A 30-minute drive along the magnificent Waterfall Way is Dorrigo, a farming hub located on the Great Dividing Range also home to spectacular rainforests, waterfalls and 360 degree vistas.
Every year, the Coffs Coast becomes that little more popular to international tourists.
The Coffs Coast consists of coastal surf towns, inland country towns to the central hub of Coffs Harbour all with a unique charm making it popular all year round.
Sawtell is a laid-back surf-inspired town with some of the most popular surf breaks on the coast. Coastal walks are a must during sunrise with pods of dolphins commonly seen close to shore. Sawtell is known as having the most aesthetically pleasing street with stunning fig trees, flowers and wooden statues replicating themes of aboriginal culture.
The Coffs Marina is the heart of tourism on the Coffs Coast with an exceptional amount of activities like hiking the Muttonbird Island proving popular during the annual Humpback Whale migration. The Coffs Jetty not far from the marina, trails some 300 meters into the sea. While tours out to the Solitary Islands Marina Park offer scuba diving and whale watching tours.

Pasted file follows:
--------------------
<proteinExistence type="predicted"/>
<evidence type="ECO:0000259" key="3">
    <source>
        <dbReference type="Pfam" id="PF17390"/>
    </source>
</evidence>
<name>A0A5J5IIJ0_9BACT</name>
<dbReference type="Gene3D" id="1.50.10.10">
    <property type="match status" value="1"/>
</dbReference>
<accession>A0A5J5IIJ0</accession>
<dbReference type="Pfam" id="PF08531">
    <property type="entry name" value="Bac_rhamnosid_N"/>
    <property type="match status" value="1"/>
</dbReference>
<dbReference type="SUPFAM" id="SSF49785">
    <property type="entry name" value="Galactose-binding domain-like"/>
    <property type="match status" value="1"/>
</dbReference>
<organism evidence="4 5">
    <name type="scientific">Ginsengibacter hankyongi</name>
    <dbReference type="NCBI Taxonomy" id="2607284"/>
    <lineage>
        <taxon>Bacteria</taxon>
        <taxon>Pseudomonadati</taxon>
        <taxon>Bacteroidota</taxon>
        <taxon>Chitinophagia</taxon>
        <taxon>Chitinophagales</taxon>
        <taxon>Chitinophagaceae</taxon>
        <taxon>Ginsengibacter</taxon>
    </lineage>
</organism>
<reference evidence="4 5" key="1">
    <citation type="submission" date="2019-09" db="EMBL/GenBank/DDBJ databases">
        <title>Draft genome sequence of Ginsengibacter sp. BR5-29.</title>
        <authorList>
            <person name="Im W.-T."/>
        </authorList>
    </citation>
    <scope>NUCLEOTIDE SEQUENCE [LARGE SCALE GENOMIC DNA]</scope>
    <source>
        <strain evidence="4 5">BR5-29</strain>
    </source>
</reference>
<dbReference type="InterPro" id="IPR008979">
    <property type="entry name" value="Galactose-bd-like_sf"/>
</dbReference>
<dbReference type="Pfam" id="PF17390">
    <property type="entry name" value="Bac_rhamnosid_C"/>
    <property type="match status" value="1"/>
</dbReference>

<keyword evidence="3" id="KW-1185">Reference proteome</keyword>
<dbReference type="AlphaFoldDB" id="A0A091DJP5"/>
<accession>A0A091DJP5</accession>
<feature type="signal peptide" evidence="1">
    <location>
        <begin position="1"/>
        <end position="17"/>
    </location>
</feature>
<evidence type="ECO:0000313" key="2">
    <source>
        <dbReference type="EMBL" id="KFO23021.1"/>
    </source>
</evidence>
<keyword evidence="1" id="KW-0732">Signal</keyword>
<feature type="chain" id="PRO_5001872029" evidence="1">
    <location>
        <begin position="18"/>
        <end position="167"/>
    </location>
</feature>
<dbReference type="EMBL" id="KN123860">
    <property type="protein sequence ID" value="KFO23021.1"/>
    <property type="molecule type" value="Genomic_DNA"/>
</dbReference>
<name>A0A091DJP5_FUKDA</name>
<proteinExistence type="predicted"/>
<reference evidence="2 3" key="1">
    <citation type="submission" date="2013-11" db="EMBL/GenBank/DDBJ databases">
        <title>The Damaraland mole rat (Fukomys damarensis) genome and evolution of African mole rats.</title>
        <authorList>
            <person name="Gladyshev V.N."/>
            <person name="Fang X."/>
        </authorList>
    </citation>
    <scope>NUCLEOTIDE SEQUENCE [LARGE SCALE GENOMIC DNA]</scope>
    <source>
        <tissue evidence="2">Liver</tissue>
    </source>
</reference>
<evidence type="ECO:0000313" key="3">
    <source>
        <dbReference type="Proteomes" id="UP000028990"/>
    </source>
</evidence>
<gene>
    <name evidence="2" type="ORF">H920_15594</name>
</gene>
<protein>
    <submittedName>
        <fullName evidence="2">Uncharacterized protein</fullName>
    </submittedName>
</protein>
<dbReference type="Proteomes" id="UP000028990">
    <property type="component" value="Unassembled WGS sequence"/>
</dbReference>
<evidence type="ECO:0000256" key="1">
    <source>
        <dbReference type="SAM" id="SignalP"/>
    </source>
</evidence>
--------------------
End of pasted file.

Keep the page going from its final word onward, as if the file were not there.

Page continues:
Emerald Beach, to the north of Coffs Harbour is home to a population of kangaroo’s who like to hang out on the famous Look At Me Now Headland but seeing them can be tricky, you’ll need to be there during sunrise or late afternoon.
Red Rock is the furthest place you can go before leaving the Coffs Coast before heading north to Byron Bay. Red Rock is a hidden secret and a place that is deeply sensitive to the Gumbaynggirr people who are the traditional custodians of the land. Despite this, we are encouraged to learn from our past and think of ways that we can improve from our history. Red Rock is stunning and the best way to explore is by stand up paddle board with Wajaana Yaam Gumbaynggirr Adventure Tours.
Byron Bay somehow every week gets more popular and no thanks to the God of Thunder, Chris Hemsworth. Byron Bay is New South Wales most sought after coastal land with luxury properties overlooking the Pacific Ocean and Mount Warning, an extinct volcano! While luxury is a common theme, backpackers from all over the world travel to Byron Bay to bask in the sun’s rays or party it up.